Challenges of the Sandwich Generation

Aug 6, 2019

Challenges of the Sandwich Generation

As people approach their 40s, 50s and 60s, they begin to think more about the next chapter in their lives. That might be retirement, a passion project, or simply spending more time on themselves. But according to the Pew Research Center, 15% of middle-aged adults will end up financially supporting a parent and a child—simultaneously. That’s reality. This tug-of-war is taxing both emotionally and financially. If you’re among the 15%, what can you do to ease these burdens?

Providing Financial Support

For Parents

Baby boomers have an average of $147,000 in retirement savings. While that amount isn’t insignificant, it can quickly be depleted by medical expenses or long-term care needs. Before you reach into your own pocket to help your parents, have a candid conversation with them about their financial situation. Make sure you understand where their funds are located and any taxes and penalties associated with using those funds. Don’t forget to consider the equity in their home in this discussion.

Tip: If you find you are paying more than half of your parents’ expenses, investigate the possibility of claiming them as dependents on your tax return.

For Adult Children

At the other end of the spectrum are your young adult children. Higher education is undeniably an investment in their future, but can you afford it? Consider the total costs of the programs your children are considering and talk with them about the average salary and loan payments they can expect. Many college graduates are struggling to make ends meet and depend on receiving some type of support from their parents. Before you open your checkbook for them, however, review their financial situations. Maybe you could keep them on your health insurance plans for a few years—they are eligible until age 26—or perhaps you could co-sign a loan to get them lower interest rates. If they are working in public service, encourage them to explore loan forgiveness programs.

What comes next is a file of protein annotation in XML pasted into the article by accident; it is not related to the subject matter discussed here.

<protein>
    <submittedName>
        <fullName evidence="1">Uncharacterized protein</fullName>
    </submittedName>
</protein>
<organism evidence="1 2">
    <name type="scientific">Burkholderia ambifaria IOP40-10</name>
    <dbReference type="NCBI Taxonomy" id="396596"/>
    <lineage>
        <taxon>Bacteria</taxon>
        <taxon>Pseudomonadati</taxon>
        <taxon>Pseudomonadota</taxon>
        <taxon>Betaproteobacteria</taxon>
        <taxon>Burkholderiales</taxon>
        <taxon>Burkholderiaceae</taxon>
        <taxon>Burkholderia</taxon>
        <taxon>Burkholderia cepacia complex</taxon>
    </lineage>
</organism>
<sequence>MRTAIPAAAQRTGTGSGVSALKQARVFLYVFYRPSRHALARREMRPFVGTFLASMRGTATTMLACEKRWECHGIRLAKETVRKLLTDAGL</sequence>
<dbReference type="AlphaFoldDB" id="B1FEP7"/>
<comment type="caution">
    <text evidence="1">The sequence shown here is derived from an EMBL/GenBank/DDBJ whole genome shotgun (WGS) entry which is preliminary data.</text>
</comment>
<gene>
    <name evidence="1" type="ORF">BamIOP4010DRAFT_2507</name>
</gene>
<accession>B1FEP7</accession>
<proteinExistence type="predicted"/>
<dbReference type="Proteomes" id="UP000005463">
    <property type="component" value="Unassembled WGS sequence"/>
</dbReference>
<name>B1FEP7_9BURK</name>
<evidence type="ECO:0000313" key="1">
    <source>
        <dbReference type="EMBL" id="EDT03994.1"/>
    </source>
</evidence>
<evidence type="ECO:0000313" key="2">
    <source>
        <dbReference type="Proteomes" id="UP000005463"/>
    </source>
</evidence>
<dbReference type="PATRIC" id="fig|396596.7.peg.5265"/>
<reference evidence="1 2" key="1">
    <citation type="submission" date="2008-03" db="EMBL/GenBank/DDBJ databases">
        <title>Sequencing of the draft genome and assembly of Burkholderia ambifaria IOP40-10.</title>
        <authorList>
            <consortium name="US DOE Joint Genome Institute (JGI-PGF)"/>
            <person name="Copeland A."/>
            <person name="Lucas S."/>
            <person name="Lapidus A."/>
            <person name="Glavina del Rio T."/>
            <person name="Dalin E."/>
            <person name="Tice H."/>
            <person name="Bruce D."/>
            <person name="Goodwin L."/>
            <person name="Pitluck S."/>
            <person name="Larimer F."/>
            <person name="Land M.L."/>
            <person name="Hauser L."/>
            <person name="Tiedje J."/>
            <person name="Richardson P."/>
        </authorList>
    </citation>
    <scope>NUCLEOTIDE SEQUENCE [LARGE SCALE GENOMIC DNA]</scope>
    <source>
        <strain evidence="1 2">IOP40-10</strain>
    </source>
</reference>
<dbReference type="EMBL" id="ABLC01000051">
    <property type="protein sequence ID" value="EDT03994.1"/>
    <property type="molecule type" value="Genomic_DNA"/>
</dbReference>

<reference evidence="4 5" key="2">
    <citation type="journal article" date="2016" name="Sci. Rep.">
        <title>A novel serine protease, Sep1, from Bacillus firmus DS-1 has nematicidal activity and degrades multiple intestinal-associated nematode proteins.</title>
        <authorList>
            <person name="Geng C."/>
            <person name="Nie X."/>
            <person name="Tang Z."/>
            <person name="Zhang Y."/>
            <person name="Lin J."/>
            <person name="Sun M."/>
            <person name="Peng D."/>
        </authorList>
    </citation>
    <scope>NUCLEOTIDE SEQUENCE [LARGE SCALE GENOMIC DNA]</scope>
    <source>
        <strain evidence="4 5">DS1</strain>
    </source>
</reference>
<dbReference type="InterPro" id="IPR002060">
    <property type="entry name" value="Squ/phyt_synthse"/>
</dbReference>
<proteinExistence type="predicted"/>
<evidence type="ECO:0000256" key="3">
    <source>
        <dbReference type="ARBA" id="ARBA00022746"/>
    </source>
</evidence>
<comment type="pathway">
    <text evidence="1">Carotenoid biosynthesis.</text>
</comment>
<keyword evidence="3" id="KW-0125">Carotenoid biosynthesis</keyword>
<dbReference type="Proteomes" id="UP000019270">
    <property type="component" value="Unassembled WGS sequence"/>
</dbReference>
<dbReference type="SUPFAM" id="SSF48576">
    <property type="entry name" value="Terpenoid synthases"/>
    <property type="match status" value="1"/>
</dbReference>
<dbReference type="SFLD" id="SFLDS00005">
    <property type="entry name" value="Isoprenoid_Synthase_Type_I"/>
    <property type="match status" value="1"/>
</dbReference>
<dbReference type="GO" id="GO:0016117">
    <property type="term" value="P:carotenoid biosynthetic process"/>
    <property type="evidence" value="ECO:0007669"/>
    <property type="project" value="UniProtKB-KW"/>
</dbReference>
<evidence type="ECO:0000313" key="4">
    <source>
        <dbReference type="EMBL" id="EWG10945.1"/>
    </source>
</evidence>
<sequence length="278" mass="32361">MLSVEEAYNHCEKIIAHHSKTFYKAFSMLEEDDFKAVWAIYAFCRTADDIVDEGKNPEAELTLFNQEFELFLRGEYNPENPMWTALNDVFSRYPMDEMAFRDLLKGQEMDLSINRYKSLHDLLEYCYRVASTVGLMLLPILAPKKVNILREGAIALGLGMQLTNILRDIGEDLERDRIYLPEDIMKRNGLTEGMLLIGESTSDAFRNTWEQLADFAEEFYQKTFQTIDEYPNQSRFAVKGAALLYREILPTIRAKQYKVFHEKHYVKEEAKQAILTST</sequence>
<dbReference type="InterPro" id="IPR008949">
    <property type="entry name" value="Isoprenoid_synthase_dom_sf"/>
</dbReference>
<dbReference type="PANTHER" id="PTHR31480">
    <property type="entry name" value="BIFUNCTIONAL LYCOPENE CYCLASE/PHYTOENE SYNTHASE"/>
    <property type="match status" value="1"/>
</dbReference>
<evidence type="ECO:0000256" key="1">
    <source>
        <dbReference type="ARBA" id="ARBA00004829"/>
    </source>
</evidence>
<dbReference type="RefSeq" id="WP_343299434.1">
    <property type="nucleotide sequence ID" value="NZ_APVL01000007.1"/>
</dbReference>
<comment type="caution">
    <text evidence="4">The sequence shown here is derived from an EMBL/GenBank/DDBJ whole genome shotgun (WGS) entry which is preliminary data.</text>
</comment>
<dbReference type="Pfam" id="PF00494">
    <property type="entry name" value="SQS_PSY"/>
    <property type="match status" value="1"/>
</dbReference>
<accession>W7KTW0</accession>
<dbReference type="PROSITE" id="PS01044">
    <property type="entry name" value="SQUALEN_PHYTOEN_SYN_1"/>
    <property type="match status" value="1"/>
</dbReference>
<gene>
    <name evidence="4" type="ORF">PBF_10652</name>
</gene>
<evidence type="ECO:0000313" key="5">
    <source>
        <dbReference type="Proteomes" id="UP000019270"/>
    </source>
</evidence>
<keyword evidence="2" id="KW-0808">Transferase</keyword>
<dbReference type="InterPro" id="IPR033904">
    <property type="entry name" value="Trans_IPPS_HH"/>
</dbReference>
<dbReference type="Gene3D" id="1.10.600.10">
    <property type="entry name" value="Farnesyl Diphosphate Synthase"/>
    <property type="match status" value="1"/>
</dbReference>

Living in a Multigenerational Household

It’s not uncommon for parents to move in with their children and for adult children to move back home. That creates a multigenerational household. In fact, in 2016, 20% of the U.S. population lived in multigenerational homes. Moving mom or dad into your house may sound like the best financial solution, but step back and think about the true costs. Your home may need extensive remodeling to accommodate their needs. Are your doorways wide enough for walkers or wheel chairs? Are the bedrooms and bathrooms located on the first floor?

When adult children move back home it typically doesn't require home updates, but this change has a whole new set of considerations. Will you be charging rent or require that they sign a lease? What if they aren’t utilizing the opportunity to become financially responsible?

Regardless of who your new tenant is, it’s important to set expectations with the entire family and establish a new “normal.”

Dealing With the Emotional Drain

Don’t underestimate the emotional toll you’ll likely feel when your loved one needs help. Juggling a career and managing caregiving responsibilities for an aging parent is not for the faint of heart. Have a family meeting to divide up responsibilities and discuss how major decisions will be handled in the future. If you don’t have family support, investigate local community options that can provide care when you need it. Don’t be ashamed to ask for help. It takes a village to successfully navigate these situations.

Though it may be difficult, don’t put the needs of your children or your parents ahead of your own. Your highest earning years could easily overlap with the need to support a family member. Make sure you maximize your retirement contributions and are on track to meet your goals. Depleting your savings may appear to solve a problem in the short term, but it doesn’t help anyone in the long term. Your parents may have to spend down their assets to pay for their care and your kids may have to get loans to finance their college costs. Let them, rather than sacrificing your retirement fund. After all, no one is going to give you a loan to help you retire! 

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